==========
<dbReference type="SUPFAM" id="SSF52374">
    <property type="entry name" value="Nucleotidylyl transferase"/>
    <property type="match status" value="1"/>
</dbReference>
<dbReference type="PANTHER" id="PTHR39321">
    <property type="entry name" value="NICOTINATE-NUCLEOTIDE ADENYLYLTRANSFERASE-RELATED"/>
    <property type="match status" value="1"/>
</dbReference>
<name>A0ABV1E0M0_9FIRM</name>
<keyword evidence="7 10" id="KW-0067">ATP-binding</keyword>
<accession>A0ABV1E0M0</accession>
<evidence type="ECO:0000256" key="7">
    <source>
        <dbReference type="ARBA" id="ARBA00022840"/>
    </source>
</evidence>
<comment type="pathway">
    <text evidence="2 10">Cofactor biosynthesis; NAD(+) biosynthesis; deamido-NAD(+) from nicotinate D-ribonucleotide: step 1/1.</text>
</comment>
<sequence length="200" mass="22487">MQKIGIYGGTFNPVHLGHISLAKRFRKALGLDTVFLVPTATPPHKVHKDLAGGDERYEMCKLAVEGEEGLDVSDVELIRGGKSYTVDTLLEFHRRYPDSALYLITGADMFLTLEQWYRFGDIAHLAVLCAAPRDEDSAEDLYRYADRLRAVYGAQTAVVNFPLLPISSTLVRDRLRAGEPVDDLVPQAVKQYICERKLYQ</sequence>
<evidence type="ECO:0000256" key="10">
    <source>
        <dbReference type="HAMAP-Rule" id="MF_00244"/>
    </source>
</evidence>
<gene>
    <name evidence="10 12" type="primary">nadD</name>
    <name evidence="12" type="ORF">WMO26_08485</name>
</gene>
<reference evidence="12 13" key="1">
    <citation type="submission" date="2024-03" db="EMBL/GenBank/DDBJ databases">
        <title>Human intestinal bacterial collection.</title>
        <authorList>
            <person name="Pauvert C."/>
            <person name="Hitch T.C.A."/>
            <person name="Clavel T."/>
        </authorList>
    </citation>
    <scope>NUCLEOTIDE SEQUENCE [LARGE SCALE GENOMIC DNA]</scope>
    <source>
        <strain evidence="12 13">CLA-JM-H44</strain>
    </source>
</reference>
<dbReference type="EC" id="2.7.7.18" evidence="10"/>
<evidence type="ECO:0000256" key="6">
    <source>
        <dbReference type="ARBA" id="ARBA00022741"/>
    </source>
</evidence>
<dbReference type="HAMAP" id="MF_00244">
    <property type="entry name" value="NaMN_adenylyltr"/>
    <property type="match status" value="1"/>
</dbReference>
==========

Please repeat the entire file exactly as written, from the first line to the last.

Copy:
<dbReference type="SUPFAM" id="SSF52374">
    <property type="entry name" value="Nucleotidylyl transferase"/>
    <property type="match status" value="1"/>
</dbReference>
<dbReference type="PANTHER" id="PTHR39321">
    <property type="entry name" value="NICOTINATE-NUCLEOTIDE ADENYLYLTRANSFERASE-RELATED"/>
    <property type="match status" value="1"/>
</dbReference>
<name>A0ABV1E0M0_9FIRM</name>
<keyword evidence="7 10" id="KW-0067">ATP-binding</keyword>
<accession>A0ABV1E0M0</accession>
<evidence type="ECO:0000256" key="7">
    <source>
        <dbReference type="ARBA" id="ARBA00022840"/>
    </source>
</evidence>
<comment type="pathway">
    <text evidence="2 10">Cofactor biosynthesis; NAD(+) biosynthesis; deamido-NAD(+) from nicotinate D-ribonucleotide: step 1/1.</text>
</comment>
<sequence length="200" mass="22487">MQKIGIYGGTFNPVHLGHISLAKRFRKALGLDTVFLVPTATPPHKVHKDLAGGDERYEMCKLAVEGEEGLDVSDVELIRGGKSYTVDTLLEFHRRYPDSALYLITGADMFLTLEQWYRFGDIAHLAVLCAAPRDEDSAEDLYRYADRLRAVYGAQTAVVNFPLLPISSTLVRDRLRAGEPVDDLVPQAVKQYICERKLYQ</sequence>
<evidence type="ECO:0000256" key="10">
    <source>
        <dbReference type="HAMAP-Rule" id="MF_00244"/>
    </source>
</evidence>
<gene>
    <name evidence="10 12" type="primary">nadD</name>
    <name evidence="12" type="ORF">WMO26_08485</name>
</gene>
<reference evidence="12 13" key="1">
    <citation type="submission" date="2024-03" db="EMBL/GenBank/DDBJ databases">
        <title>Human intestinal bacterial collection.</title>
        <authorList>
            <person name="Pauvert C."/>
            <person name="Hitch T.C.A."/>
            <person name="Clavel T."/>
        </authorList>
    </citation>
    <scope>NUCLEOTIDE SEQUENCE [LARGE SCALE GENOMIC DNA]</scope>
    <source>
        <strain evidence="12 13">CLA-JM-H44</strain>
    </source>
</reference>
<dbReference type="EC" id="2.7.7.18" evidence="10"/>
<evidence type="ECO:0000256" key="6">
    <source>
        <dbReference type="ARBA" id="ARBA00022741"/>
    </source>
</evidence>
<dbReference type="HAMAP" id="MF_00244">
    <property type="entry name" value="NaMN_adenylyltr"/>
    <property type="match status" value="1"/>
</dbReference>